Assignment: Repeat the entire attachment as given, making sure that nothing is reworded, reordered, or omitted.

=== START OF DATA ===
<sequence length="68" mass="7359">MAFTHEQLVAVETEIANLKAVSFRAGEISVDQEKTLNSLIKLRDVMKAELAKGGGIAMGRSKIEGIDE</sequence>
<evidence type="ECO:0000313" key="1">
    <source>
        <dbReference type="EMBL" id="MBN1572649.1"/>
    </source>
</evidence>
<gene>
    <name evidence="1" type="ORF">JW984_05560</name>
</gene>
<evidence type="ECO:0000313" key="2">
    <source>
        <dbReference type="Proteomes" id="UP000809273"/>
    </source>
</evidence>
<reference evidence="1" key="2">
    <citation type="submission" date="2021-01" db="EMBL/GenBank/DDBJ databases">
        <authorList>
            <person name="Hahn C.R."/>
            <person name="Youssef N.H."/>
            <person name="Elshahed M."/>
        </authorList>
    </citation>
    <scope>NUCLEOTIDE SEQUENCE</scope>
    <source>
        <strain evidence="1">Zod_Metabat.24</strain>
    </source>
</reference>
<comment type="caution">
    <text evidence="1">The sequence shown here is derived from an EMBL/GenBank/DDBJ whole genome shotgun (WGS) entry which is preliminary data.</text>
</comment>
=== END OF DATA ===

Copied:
<sequence length="68" mass="7359">MAFTHEQLVAVETEIANLKAVSFRAGEISVDQEKTLNSLIKLRDVMKAELAKGGGIAMGRSKIEGIDE</sequence>
<evidence type="ECO:0000313" key="1">
    <source>
        <dbReference type="EMBL" id="MBN1572649.1"/>
    </source>
</evidence>
<gene>
    <name evidence="1" type="ORF">JW984_05560</name>
</gene>
<evidence type="ECO:0000313" key="2">
    <source>
        <dbReference type="Proteomes" id="UP000809273"/>
    </source>
</evidence>
<reference evidence="1" key="2">
    <citation type="submission" date="2021-01" db="EMBL/GenBank/DDBJ databases">
        <authorList>
            <person name="Hahn C.R."/>
            <person name="Youssef N.H."/>
            <person name="Elshahed M."/>
        </authorList>
    </citation>
    <scope>NUCLEOTIDE SEQUENCE</scope>
    <source>
        <strain evidence="1">Zod_Metabat.24</strain>
    </source>
</reference>
<comment type="caution">
    <text evidence="1">The sequence shown here is derived from an EMBL/GenBank/DDBJ whole genome shotgun (WGS) entry which is preliminary data.</text>
</comment>